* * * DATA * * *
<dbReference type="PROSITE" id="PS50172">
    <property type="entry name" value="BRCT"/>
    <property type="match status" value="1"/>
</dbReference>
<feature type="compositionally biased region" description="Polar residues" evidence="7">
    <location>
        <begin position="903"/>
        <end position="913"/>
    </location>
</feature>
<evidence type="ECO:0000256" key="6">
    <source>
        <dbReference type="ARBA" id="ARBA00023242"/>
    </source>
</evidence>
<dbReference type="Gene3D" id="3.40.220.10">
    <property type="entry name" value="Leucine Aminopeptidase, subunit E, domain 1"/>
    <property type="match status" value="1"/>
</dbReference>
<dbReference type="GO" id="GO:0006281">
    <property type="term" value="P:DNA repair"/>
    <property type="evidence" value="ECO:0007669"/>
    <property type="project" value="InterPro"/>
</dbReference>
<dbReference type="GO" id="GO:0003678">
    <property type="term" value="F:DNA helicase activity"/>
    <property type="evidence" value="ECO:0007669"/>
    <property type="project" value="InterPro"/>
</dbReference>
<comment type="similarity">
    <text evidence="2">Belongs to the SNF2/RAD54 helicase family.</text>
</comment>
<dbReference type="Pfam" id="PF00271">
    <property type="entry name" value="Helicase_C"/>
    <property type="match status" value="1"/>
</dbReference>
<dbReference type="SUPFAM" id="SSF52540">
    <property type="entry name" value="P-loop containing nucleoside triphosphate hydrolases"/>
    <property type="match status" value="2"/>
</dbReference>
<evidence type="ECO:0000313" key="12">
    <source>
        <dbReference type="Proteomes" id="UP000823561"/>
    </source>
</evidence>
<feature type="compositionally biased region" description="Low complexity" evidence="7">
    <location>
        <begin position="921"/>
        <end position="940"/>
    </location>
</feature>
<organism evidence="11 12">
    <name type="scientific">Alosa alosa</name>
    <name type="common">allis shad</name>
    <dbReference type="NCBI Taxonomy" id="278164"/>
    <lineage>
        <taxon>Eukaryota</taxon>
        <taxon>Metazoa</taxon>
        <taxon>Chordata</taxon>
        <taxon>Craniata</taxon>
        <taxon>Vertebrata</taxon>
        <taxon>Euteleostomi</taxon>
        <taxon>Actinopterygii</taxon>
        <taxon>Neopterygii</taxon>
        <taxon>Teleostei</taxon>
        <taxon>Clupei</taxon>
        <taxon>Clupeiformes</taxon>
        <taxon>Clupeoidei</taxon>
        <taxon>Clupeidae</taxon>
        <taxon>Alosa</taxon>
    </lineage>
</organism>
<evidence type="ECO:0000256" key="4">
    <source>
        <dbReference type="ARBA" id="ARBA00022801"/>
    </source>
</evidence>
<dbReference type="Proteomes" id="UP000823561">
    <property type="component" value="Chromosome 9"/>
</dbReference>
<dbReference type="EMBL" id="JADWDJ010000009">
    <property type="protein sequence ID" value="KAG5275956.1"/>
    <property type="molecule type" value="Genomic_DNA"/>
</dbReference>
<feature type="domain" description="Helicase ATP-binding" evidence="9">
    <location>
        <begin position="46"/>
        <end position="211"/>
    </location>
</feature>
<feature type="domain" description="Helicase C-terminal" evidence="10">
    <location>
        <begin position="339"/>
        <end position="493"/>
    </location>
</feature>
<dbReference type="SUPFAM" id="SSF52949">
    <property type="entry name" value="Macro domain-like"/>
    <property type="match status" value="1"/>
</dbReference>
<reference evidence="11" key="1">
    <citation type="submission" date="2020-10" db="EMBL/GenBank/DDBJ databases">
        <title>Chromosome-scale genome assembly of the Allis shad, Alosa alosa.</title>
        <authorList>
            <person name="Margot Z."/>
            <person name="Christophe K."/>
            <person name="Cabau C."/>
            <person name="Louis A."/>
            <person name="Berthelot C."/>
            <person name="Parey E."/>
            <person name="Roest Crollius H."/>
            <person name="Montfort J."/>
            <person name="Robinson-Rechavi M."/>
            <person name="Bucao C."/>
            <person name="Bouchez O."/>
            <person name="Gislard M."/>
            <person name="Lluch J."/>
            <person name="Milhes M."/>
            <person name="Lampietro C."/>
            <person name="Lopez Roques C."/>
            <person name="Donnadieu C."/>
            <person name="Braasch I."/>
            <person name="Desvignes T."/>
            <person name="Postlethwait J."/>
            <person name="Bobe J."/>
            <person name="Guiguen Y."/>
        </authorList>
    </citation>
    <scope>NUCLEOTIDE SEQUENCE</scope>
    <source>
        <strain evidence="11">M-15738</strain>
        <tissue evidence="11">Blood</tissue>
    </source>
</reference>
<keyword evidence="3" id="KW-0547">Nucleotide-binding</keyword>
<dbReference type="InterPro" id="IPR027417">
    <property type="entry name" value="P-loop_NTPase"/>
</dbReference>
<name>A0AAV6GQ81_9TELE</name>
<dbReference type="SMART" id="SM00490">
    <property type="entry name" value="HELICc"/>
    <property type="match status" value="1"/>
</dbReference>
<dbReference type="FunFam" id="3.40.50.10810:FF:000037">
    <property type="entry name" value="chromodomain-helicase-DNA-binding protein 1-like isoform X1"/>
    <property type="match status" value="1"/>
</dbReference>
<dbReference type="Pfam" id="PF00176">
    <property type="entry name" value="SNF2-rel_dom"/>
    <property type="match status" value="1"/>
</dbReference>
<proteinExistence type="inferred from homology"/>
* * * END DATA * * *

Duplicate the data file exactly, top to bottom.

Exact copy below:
<dbReference type="PROSITE" id="PS50172">
    <property type="entry name" value="BRCT"/>
    <property type="match status" value="1"/>
</dbReference>
<feature type="compositionally biased region" description="Polar residues" evidence="7">
    <location>
        <begin position="903"/>
        <end position="913"/>
    </location>
</feature>
<evidence type="ECO:0000256" key="6">
    <source>
        <dbReference type="ARBA" id="ARBA00023242"/>
    </source>
</evidence>
<dbReference type="Gene3D" id="3.40.220.10">
    <property type="entry name" value="Leucine Aminopeptidase, subunit E, domain 1"/>
    <property type="match status" value="1"/>
</dbReference>
<dbReference type="GO" id="GO:0006281">
    <property type="term" value="P:DNA repair"/>
    <property type="evidence" value="ECO:0007669"/>
    <property type="project" value="InterPro"/>
</dbReference>
<dbReference type="GO" id="GO:0003678">
    <property type="term" value="F:DNA helicase activity"/>
    <property type="evidence" value="ECO:0007669"/>
    <property type="project" value="InterPro"/>
</dbReference>
<comment type="similarity">
    <text evidence="2">Belongs to the SNF2/RAD54 helicase family.</text>
</comment>
<dbReference type="Pfam" id="PF00271">
    <property type="entry name" value="Helicase_C"/>
    <property type="match status" value="1"/>
</dbReference>
<dbReference type="SUPFAM" id="SSF52540">
    <property type="entry name" value="P-loop containing nucleoside triphosphate hydrolases"/>
    <property type="match status" value="2"/>
</dbReference>
<evidence type="ECO:0000313" key="12">
    <source>
        <dbReference type="Proteomes" id="UP000823561"/>
    </source>
</evidence>
<feature type="compositionally biased region" description="Low complexity" evidence="7">
    <location>
        <begin position="921"/>
        <end position="940"/>
    </location>
</feature>
<organism evidence="11 12">
    <name type="scientific">Alosa alosa</name>
    <name type="common">allis shad</name>
    <dbReference type="NCBI Taxonomy" id="278164"/>
    <lineage>
        <taxon>Eukaryota</taxon>
        <taxon>Metazoa</taxon>
        <taxon>Chordata</taxon>
        <taxon>Craniata</taxon>
        <taxon>Vertebrata</taxon>
        <taxon>Euteleostomi</taxon>
        <taxon>Actinopterygii</taxon>
        <taxon>Neopterygii</taxon>
        <taxon>Teleostei</taxon>
        <taxon>Clupei</taxon>
        <taxon>Clupeiformes</taxon>
        <taxon>Clupeoidei</taxon>
        <taxon>Clupeidae</taxon>
        <taxon>Alosa</taxon>
    </lineage>
</organism>
<evidence type="ECO:0000256" key="4">
    <source>
        <dbReference type="ARBA" id="ARBA00022801"/>
    </source>
</evidence>
<dbReference type="Proteomes" id="UP000823561">
    <property type="component" value="Chromosome 9"/>
</dbReference>
<dbReference type="EMBL" id="JADWDJ010000009">
    <property type="protein sequence ID" value="KAG5275956.1"/>
    <property type="molecule type" value="Genomic_DNA"/>
</dbReference>
<feature type="domain" description="Helicase ATP-binding" evidence="9">
    <location>
        <begin position="46"/>
        <end position="211"/>
    </location>
</feature>
<feature type="domain" description="Helicase C-terminal" evidence="10">
    <location>
        <begin position="339"/>
        <end position="493"/>
    </location>
</feature>
<dbReference type="SUPFAM" id="SSF52949">
    <property type="entry name" value="Macro domain-like"/>
    <property type="match status" value="1"/>
</dbReference>
<reference evidence="11" key="1">
    <citation type="submission" date="2020-10" db="EMBL/GenBank/DDBJ databases">
        <title>Chromosome-scale genome assembly of the Allis shad, Alosa alosa.</title>
        <authorList>
            <person name="Margot Z."/>
            <person name="Christophe K."/>
            <person name="Cabau C."/>
            <person name="Louis A."/>
            <person name="Berthelot C."/>
            <person name="Parey E."/>
            <person name="Roest Crollius H."/>
            <person name="Montfort J."/>
            <person name="Robinson-Rechavi M."/>
            <person name="Bucao C."/>
            <person name="Bouchez O."/>
            <person name="Gislard M."/>
            <person name="Lluch J."/>
            <person name="Milhes M."/>
            <person name="Lampietro C."/>
            <person name="Lopez Roques C."/>
            <person name="Donnadieu C."/>
            <person name="Braasch I."/>
            <person name="Desvignes T."/>
            <person name="Postlethwait J."/>
            <person name="Bobe J."/>
            <person name="Guiguen Y."/>
        </authorList>
    </citation>
    <scope>NUCLEOTIDE SEQUENCE</scope>
    <source>
        <strain evidence="11">M-15738</strain>
        <tissue evidence="11">Blood</tissue>
    </source>
</reference>
<keyword evidence="3" id="KW-0547">Nucleotide-binding</keyword>
<dbReference type="InterPro" id="IPR027417">
    <property type="entry name" value="P-loop_NTPase"/>
</dbReference>
<name>A0AAV6GQ81_9TELE</name>
<dbReference type="SMART" id="SM00490">
    <property type="entry name" value="HELICc"/>
    <property type="match status" value="1"/>
</dbReference>
<dbReference type="FunFam" id="3.40.50.10810:FF:000037">
    <property type="entry name" value="chromodomain-helicase-DNA-binding protein 1-like isoform X1"/>
    <property type="match status" value="1"/>
</dbReference>
<dbReference type="Pfam" id="PF00176">
    <property type="entry name" value="SNF2-rel_dom"/>
    <property type="match status" value="1"/>
</dbReference>
<proteinExistence type="inferred from homology"/>